• Can be secondary to eating plants containing oxalates
  • Nutrition not meeting demand
  • Pregnant ewes feeding predominantly on green pick are at increased risk
  • Can be associated with yarding or transport
  • Can occur following severe weather.
Signs
  • Ewes separated from the mob
  • Drowsy or comatose
  • Stop eating
  • Nervous signs – tremors, blindness
  • Go down and lie on their side for 3–4 days
  • Death 3–4 days later.
  • Rapid onset
  • Often a number affected
  • Stiff, uncoordinated gait
  • Muscle trembling
  • Down ewe sitting on her brisket unable to get up
  • Death within 24 hours.
Post-mortem changes
  • Twin lambs often found
  • Yellow liver.
  • No significant findings.
Treatment
  • Glucose drench or injection
  • Response poor to variable.
  • Calcium borogluconate injection
  • Response good if treated early.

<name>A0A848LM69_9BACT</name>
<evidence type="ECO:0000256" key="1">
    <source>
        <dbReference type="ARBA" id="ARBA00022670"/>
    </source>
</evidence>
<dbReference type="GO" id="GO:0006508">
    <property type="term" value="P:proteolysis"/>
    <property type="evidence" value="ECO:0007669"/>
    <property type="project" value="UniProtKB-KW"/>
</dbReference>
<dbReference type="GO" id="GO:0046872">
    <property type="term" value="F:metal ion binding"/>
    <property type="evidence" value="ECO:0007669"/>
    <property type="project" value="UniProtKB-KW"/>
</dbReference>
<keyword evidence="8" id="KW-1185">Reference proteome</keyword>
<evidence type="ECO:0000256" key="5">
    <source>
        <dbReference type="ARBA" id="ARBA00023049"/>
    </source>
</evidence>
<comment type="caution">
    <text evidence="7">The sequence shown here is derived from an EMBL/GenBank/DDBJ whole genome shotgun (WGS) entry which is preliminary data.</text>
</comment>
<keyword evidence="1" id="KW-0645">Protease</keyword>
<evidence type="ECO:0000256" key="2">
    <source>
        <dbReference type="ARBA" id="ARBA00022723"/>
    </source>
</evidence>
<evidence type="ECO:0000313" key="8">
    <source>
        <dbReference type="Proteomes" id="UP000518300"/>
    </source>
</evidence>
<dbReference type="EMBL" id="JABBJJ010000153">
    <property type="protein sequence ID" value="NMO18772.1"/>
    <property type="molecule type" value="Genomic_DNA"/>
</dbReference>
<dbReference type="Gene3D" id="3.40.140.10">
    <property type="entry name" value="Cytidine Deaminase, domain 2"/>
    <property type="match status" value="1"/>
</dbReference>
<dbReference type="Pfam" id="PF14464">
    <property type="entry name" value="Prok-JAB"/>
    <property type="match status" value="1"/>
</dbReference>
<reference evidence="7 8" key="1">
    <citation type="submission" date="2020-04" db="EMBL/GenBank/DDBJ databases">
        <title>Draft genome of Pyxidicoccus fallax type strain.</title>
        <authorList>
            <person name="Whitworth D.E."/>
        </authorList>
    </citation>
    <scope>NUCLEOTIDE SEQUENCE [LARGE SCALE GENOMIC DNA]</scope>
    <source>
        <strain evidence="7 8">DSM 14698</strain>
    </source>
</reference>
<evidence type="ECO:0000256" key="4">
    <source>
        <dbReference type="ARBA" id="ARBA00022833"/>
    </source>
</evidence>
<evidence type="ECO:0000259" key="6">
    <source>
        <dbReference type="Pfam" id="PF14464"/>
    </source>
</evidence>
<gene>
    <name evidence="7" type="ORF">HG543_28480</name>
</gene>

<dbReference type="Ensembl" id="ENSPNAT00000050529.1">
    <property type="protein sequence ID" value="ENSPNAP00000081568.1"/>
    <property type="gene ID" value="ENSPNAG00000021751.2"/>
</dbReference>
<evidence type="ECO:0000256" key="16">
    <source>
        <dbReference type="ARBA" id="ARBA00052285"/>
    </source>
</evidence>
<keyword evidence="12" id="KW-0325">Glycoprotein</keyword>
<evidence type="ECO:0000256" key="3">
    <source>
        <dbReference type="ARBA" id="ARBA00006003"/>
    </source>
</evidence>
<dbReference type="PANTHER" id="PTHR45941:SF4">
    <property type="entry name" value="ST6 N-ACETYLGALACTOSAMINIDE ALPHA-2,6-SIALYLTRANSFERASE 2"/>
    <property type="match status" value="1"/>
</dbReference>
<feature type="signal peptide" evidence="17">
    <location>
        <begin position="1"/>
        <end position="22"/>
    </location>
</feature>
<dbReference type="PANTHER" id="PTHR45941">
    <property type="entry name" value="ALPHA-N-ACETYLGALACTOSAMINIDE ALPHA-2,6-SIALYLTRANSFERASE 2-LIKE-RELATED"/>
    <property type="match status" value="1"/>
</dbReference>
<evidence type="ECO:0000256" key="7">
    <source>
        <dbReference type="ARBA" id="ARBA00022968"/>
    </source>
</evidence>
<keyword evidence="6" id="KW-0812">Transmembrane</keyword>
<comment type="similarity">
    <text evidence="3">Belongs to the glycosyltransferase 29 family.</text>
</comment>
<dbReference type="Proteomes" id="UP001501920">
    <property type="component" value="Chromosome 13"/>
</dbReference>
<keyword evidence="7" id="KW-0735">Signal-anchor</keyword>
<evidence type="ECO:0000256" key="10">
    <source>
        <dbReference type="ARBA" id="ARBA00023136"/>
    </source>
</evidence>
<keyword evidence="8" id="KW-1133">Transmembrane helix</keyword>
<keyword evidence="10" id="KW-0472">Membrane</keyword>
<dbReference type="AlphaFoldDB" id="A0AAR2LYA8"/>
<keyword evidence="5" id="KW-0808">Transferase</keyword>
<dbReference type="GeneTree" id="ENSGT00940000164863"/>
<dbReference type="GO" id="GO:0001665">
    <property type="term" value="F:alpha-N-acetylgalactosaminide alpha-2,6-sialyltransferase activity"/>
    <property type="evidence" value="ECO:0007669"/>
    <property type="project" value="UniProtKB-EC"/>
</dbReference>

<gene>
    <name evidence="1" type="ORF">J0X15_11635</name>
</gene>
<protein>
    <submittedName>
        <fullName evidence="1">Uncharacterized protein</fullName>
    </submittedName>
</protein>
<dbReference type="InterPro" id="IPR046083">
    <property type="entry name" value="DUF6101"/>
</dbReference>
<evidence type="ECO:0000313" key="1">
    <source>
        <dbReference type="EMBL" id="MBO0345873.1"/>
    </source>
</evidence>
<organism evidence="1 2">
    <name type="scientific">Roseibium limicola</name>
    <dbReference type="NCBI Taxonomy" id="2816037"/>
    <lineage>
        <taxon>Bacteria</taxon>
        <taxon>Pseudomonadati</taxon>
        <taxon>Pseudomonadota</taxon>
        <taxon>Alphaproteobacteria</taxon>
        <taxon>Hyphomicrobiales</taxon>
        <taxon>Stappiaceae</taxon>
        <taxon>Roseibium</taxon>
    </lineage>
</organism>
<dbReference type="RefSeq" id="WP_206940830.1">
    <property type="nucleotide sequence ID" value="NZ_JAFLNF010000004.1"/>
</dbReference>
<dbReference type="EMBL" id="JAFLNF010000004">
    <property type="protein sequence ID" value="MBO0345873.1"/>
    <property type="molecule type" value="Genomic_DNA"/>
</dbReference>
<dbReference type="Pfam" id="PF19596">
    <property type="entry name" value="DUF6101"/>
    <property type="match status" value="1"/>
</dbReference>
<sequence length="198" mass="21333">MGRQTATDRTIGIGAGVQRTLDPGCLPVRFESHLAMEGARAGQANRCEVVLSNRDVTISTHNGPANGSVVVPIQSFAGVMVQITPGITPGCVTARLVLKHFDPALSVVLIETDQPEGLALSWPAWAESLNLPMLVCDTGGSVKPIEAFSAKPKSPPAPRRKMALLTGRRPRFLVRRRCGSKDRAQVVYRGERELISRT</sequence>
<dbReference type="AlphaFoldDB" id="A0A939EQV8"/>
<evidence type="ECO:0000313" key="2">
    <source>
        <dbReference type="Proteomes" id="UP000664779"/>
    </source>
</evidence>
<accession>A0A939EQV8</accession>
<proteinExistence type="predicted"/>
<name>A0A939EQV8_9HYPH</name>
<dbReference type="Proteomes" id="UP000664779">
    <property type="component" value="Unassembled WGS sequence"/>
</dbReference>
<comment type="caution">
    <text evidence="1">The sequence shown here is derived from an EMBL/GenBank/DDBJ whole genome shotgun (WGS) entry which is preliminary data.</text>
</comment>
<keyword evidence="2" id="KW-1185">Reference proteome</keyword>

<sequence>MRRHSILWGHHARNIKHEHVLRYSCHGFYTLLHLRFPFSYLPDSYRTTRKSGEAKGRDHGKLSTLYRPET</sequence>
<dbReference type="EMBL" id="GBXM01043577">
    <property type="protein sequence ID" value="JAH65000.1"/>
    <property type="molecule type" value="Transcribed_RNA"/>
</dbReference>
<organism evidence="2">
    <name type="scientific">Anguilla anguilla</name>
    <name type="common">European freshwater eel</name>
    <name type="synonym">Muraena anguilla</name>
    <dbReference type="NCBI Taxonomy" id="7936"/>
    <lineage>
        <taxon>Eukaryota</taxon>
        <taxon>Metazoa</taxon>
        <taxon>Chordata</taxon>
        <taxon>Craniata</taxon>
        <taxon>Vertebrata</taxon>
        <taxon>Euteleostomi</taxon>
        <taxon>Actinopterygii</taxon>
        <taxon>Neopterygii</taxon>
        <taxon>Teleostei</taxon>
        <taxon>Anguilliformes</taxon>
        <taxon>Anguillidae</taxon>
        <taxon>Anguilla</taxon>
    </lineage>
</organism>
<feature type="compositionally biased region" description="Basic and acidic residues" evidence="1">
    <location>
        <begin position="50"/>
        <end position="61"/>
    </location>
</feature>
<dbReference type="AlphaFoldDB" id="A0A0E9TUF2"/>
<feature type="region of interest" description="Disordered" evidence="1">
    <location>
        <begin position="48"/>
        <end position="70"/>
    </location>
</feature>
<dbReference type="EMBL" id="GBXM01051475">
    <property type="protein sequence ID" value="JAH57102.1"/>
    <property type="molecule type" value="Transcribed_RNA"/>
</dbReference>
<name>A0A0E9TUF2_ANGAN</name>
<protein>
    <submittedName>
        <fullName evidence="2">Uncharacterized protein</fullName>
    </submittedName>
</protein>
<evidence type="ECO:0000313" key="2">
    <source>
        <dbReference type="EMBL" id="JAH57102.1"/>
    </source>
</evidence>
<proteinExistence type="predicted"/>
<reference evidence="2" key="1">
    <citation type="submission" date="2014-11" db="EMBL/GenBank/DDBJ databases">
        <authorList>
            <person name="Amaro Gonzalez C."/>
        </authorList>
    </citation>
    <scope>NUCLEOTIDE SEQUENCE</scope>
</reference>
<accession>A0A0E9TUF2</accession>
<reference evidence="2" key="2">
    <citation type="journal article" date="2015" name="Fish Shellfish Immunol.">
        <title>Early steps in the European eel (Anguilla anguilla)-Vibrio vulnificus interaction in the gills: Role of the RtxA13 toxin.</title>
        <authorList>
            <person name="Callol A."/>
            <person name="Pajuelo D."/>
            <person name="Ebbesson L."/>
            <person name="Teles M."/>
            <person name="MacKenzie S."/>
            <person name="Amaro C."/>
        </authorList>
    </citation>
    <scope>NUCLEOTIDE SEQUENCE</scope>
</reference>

Prevention

  • Good nutrition and careful management
  • Provide good quality hay and grain to stock that are about to lamb
  • Avoid sudden periods of starvation such as yarding.
  • Good nutrition and careful management
  • Provide good quality hay and grain to stock that are about to lamb
  • Avoid sudden periods of starvation such as yarding
  • Add limestone to grain rations or supplement with a loose lick containing a source of calcium.

DAFWA Veterinary Officer contacts

DAFWA Field Veterinary Officers can provide more information about pregnancy toxaemia and hypocalcaemia of ewes. To find the contact details of your closest DAFWA Field Veterinary Officer, go to the Livestock Biosecurity program contacts page.

Contact information

Anna Erickson
+61 (0)8 9881 0211
Page last updated: Monday, 28 November 2016 - 12:55pm

Author

Anna Erickson